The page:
In their own 'Private Idaho', the media moguls gathered here in Sun Valley attending the Allen & Co conference are on their own discovery and having plenty to say about the economy and government regulation and what it all means for the future of their industry.
Plus, get the Treasury secretary's thoughts on derivatives, the economy, Fannie and Freddie and more.
Warren Buffett says Tony Hayward should not continue as BP's CEO, so that the American people can "feel better" about the company's response to its massive oil spill in the Gulf of Mexico. In a videtaped interview with Willow Bay for the Huffington Post and Yahoo News, Buffett says it is not in the interest of either BP or the nation for Hayward to keep his job.
June retail sales report: better than most expected, but not a game changer. Numbers were good for the most part, but not enough to change anyone's opinion. The back half remains murky due to the macro data, which right now does not support a robust recovery.
Taxes on US businesses are about average compared to those in the rest of the world, Treasury Secretary Tim Geithner told CNBC Wednesday.
Family Dollar's conservative guidance: is this what Q3 guidance will look like? All the discount retailers are flat to down today as Family Dollar (FDO) provided guidance for the current quarter (Q4) that is below Street consensus ($0.46 to $0.51 vs. Street estimates of $0.53). The conference call, mostly with CFO Ken Smith, was very instructive...
The CEO, Jim McNerney, stressed this needs to be "measurable" quarter-by-quarter and industry and company specific. As far as an up cycle in the market, he said, "that will take a little longer."
Bill Fleckenstein of Fleckenstein Capital thinks tech names will soon pick-up, so how's he playing it?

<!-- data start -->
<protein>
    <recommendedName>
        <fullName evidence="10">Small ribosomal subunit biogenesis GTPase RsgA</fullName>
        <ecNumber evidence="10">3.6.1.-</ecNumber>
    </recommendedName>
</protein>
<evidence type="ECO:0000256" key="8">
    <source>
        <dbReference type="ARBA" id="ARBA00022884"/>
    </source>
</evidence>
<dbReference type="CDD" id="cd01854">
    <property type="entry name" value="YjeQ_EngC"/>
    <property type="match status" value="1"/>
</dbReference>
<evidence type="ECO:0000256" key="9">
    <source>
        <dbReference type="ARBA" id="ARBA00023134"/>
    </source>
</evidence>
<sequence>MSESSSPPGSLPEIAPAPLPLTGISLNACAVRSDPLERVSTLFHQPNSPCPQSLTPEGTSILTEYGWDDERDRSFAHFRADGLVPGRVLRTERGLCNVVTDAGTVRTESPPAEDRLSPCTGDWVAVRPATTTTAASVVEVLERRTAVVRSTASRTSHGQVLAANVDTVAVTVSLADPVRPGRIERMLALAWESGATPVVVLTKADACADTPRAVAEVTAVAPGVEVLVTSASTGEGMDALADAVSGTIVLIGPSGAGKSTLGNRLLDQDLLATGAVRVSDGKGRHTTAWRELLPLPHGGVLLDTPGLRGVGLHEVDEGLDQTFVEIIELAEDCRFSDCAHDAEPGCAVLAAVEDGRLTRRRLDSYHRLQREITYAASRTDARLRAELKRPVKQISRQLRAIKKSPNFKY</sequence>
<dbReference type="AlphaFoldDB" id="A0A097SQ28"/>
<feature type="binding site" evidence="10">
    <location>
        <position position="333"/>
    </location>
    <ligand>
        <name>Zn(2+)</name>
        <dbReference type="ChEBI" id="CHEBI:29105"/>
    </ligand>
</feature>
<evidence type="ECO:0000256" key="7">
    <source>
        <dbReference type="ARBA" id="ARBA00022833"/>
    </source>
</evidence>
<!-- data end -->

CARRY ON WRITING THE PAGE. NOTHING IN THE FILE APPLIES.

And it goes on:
The government should extend the Bush tax cuts to put money to work and help share prices, Dennis Gartman, founder of The Gartman Letter, told CNBC Wednesday.
This whole debate about government stimulus versus austerity, and the impact of these policies on economic growth, misses a key point: It is business, not government, that creates jobs.
While everyone is watching the IPO of Agricultural Bank of China tonight, another fairly large IPO is set to price in the US this week...at the midpoint it'd bring in about $600 million. That would be the the biggest US IPO of the year.
The first stage of President Barack Obama's health care overhaul is expected to provide coverage to about 1 million uninsured Americans by next year. That's a small share of the uninsured, but in a shaky economy, experts say it's notable.
Banks and commodity stocks are rallying this morning in Europe and the U.S.; most bourses are up 2 to 3 percent. Shanghai was up 1.9 percent after hitting 52-week lows Monday. Helping commodities and commodity stocks: a weaker dollar, and positive comments about the global economy.
Republican Congressman and House Ways and Means Committee member Paul Ryan spoke with Maria Bartiromo yesterday about the current economic crisis, and spoke frankly about how he feels Washington is running the country.
Markets are a bit weaker as Europe has closed essentially at the lows of the day, despite a second day of rally in the euro. There is lots of talk that the poor economic data in the US in the last two weeks now makes Europe a more attractive investment opportunity...
Even as most Americans got ready to face the July 4th holiday weekend traffic, members of the United States Congress had already left town.
June nonfarm payrolls posted a decline of 125,000 jobs, slightly higher than expected, with an unemployment rate of 9.5 percent. Private sector job growth up 83,000 was a bit below expectations. The stock market anticipated weaker numbers and trading all week reflected that sentiment. The market is trading at notably lower levels than two weeks ago.
Confused yet? Two events are occuring today: 1. the short euro/long gold trade appears to be unwinding. It's not a coincidence it's happening on the first day of the quarter. 2. the midday collapse of the VIX.
Don’t you just love political cross dressing? Last night on CNBC my old boss David Stockman was totally root-canalled as he called for higher taxes and lower spending. Right on spending, but wrong on taxes.
At least I'm hoping there is no double dip. Data on capital investment and personal income has been encouraging but I think we are in a bearish frame of mind so that gets somewhat ignored. The negative gets emphasized when your mind set is that way.